Gregory Silveira of La Quinta reached an agreement with prosecutors and pleaded guilty to three counts of money laundering of funds from an unnamed “gambling client” of his between February 2010 and February 2013. Sources familiar with the case said Mickelson, who was not named in court documents, is the unnamed “gambling client.” Silveira is scheduled to be sentenced Oct. 5 before U.S. District Court Judge Virginia A. Phillips and faces up to 60 years in prison, though the sentence will likely be far shorter.

Although the full identity of the “gambling client” has not been officially revealed, the initials of the “gambling client” were listed in court documents as P.M., and ESPN is reporting, citing unnamed sources, that the “gambling client” is Phil Mickelson.

While Mickelson is probably not going to face federal criminal charges due to the nature in which illegal gambling rings are prosecuted at the federal level in the United States (federal prosecutors only go after illegal gambling enterprises and the individuals running them, not individual bettors in illegal gambling enterprises), this raises a series of questions regarding Mickelson’s role in the illegal gambling enterprise:

  1. Did Phil Mickelson bet on golf tournaments?
  2. If the answer to question #1 is “yes”, did Mickelson bet on golf tournaments in which he was a competitor?
  3. If the answer to questions #1 and #2 are both “yes”, did Mickelson deliberately lose golf tournaments that he bet on?

To answer those questions, the PGA Tour, the United States Golf Assocation (USGA), the R&A, the Professional Golfers’ Association of America (PGA of America), the Augusta National Golf Club, and any other golf sanctioning bodies in which Phil Mickelson played sanctioned golf tournaments in should conduct an investigation in order to determine whether or not Phil Mickelson deliberately lost golf tournaments in order to receive monetary payouts from Gregory Silveira’s illegal gambling operation.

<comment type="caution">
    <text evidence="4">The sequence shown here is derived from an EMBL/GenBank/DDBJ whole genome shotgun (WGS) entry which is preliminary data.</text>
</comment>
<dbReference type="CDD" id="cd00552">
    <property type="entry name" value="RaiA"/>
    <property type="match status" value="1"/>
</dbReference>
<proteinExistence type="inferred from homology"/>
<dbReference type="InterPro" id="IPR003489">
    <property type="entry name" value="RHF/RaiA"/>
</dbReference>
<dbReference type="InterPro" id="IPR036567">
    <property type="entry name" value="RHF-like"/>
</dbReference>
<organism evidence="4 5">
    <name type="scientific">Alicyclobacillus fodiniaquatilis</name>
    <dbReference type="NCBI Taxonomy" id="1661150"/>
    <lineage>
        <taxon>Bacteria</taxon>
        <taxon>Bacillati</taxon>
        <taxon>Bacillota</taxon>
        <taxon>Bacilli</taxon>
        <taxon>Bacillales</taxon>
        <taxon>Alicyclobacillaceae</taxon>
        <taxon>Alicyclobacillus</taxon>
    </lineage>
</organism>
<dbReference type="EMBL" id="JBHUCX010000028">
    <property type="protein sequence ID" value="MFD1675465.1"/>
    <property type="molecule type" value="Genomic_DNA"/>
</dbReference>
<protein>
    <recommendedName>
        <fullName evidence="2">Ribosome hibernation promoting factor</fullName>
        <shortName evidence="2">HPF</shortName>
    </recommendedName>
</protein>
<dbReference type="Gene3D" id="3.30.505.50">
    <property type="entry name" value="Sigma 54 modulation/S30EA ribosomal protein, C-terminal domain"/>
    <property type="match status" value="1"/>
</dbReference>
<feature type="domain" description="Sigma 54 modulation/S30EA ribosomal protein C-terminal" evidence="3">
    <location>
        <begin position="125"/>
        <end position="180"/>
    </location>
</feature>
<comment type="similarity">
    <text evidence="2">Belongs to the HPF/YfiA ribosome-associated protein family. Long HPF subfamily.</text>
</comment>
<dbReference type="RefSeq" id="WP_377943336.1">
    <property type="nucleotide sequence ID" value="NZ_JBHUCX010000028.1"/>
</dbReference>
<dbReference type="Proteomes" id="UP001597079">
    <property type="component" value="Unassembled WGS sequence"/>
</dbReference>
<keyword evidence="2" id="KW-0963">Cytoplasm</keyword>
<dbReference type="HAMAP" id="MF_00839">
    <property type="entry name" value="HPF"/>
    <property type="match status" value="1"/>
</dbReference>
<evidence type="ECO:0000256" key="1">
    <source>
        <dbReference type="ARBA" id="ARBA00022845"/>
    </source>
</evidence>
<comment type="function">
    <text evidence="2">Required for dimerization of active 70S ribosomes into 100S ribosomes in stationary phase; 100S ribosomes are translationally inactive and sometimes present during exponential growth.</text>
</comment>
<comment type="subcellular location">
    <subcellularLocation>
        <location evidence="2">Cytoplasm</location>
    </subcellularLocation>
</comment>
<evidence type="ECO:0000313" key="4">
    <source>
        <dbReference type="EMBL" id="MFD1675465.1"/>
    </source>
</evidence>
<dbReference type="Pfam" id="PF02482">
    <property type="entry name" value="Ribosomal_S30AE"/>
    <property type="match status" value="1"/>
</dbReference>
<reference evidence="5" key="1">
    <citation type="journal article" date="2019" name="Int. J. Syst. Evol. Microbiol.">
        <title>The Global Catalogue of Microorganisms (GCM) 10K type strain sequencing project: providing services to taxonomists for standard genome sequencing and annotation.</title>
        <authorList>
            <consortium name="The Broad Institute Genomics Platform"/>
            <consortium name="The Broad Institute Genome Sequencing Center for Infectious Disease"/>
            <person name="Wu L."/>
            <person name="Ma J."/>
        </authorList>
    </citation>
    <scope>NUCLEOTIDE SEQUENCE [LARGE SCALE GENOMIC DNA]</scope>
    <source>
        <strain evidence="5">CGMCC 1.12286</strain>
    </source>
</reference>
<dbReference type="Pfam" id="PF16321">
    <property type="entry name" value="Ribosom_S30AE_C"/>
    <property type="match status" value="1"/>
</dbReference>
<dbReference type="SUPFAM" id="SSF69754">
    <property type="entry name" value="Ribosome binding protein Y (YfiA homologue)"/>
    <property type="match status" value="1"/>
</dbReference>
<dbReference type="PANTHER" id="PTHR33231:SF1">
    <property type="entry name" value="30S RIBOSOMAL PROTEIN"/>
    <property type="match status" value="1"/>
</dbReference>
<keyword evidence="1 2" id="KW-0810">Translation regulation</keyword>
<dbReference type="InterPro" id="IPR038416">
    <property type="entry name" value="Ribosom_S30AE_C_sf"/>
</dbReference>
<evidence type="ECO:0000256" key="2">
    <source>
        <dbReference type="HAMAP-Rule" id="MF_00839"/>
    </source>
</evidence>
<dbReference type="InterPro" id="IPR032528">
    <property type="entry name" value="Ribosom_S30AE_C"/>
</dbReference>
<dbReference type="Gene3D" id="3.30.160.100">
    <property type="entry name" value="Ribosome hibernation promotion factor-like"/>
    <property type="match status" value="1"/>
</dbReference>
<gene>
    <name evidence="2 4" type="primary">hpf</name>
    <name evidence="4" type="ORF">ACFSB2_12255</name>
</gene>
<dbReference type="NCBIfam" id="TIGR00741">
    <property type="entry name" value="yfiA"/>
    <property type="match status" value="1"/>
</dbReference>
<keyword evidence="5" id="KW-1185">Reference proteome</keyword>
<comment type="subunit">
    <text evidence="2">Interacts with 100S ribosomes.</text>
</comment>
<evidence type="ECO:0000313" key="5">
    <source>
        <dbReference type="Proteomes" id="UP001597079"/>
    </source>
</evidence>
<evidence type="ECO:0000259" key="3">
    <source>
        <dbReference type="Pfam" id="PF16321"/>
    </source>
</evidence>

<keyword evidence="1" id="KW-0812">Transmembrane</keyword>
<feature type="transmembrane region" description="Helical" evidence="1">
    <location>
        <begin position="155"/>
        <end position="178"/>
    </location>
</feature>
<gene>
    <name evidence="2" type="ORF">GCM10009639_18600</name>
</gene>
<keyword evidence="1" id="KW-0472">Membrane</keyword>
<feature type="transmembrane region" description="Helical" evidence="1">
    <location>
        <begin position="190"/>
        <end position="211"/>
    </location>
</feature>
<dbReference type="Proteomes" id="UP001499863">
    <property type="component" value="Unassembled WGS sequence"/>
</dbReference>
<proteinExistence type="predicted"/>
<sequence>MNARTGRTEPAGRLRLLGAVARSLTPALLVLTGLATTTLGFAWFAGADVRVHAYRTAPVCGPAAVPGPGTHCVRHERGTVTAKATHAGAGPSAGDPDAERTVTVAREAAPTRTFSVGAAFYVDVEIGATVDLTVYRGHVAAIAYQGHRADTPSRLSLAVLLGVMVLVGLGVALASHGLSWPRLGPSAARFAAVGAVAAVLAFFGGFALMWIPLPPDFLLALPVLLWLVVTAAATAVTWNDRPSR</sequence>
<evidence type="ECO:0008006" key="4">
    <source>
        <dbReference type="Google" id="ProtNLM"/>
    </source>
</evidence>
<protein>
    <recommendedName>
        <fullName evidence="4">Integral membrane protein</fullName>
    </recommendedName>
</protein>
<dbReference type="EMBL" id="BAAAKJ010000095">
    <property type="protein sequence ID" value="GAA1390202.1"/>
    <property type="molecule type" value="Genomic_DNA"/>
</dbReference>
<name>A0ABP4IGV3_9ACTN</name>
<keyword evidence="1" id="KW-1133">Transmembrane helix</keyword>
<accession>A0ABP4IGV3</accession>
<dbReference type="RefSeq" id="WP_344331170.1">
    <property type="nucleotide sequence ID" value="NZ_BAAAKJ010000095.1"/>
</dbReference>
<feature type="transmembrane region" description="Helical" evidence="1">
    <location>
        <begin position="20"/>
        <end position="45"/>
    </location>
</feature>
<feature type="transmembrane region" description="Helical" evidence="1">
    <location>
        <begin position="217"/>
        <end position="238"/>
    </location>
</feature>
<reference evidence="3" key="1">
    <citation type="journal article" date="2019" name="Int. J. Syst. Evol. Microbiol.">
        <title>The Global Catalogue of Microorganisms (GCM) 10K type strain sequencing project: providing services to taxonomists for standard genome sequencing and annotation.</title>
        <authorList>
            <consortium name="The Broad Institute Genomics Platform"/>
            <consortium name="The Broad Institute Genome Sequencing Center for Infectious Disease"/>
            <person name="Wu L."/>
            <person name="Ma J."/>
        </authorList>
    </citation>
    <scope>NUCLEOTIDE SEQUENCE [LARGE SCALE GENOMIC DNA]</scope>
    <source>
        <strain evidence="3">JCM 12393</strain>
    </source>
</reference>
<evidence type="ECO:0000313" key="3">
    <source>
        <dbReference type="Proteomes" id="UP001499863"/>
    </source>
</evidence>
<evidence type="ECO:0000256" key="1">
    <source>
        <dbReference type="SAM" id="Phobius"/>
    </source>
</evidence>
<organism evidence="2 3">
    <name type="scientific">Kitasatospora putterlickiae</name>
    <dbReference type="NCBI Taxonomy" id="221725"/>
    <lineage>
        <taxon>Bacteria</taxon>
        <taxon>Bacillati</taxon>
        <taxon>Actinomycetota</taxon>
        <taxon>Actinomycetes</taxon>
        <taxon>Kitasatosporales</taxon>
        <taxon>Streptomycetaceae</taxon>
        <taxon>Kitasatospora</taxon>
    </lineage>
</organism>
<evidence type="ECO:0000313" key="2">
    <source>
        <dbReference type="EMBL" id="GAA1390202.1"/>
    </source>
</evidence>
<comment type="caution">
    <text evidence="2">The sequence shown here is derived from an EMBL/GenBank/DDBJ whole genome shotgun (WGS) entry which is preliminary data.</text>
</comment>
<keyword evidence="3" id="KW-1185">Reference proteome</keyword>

My thoughts about the 47 Republican Senators who signed the traitorous letter in an attempt to undermine U.S. diplomacy with Iran

I find it highly outrageous that 47 members of the United States Senate, all Republicans, signed a letter in a blatant attempt to undermine attempts at negotiating a deal with Iran to prevent them from developing nuclear weapons, apparently violating the federal Logan Act in signing the letter.

The 47 Senators who signed the Cotton Letter are as follows:

  • Richard Shelby of Alabama
  • Jeff Sessions of Alabama
  • Dan Sullivan of Alaska
  • John McCain of Arizona
  • John Boozman of Arkansas
  • Tom Cotton of Arkansas, the ringleader of the effort to undermine diplomacy with Iran
  • Cory Gardner of Colorado
  • Marco Rubio of Florida
  • Johnny Isakson of Georgia
  • David Perdue of Georgia
  • Mike Crapo of Idaho
  • Jim Risch of Idaho
  • Mark Kirk of Illinois
  • Chuck Grassley of Iowa
  • Joni Ernst of Iowa
  • Pat Roberts of Kansas
  • Jerry Moran of Kansas
  • Mitch McConnell of Kentucky, the Senate Majority Leader
  • Rand Paul of Kentucky
  • David Vitter of Louisiana
  • Bill Cassidy of Louisiana
  • Roger Wicker of Mississippi
  • Roy Blunt of Missouri
  • Steve Daines of Montana
  • Deb Fischer of Nebraska
  • Ben Sasse of Nebraska
  • Dean Heller of Nevada
  • Kelly Ayotte of New Hampshire
  • Richard Burr of North Carolina
  • Thom Tillis of North Carolina
  • John Hoeven of North Dakota
  • Rob Portman of Ohio
  • Jim Inhofe of Oklahoma
  • James Lankford of Oklahoma
  • Pat Toomey of Pennsylvania
  • Lindsey Graham of South Carolina
  • Tim Scott of South Carolina
  • John Thune of South Dakota
  • Mike Rounds of South Dakota
  • John Cornyn of Texas
  • Ted Cruz of Texas
  • Orrin Hatch of Utah, the Senate President Pro Tempore
  • Mike Lee of Utah
  • Shelley Moore Capito of West Virginia
  • Ron Johnson of Wisconsin
  • Mike Enzi of Wyoming
  • John Barrasso of Wyoming

All 47 of those individuals who I named are traitors to this country who are more interested in starting World War III by undermining the sitting President of the United States and allowing Iran to develop nuclear weapons that they could use to bomb the United States and our allies than doing anything that would actually be productive, such as fixing crumbling roads and bridges, making it easier for Americans to go to college, helping the private sector create more good-paying jobs, and so on.

Also, regarding the so-called “pro-Israel” lobby’s support for the Cotton Letter, the Cotton Letter puts Israel, as well as other U.S. allies and the U.S. itself, of even greater danger of an attack by Iranian forces, since the Cotton Letter is designed to undermine efforts to prevent Iran from developing nuclear weapons that could be used by Iran in an attack on the United States and its allies.

I’m calling for the U.S. Justice Department to bring up all 47 of the senators who signed the Cotton Letter on federal criminal charges for violating the Logan Act, which legally prohibits U.S. citizens who are not authorized diplomats from negotiating with a foreign government.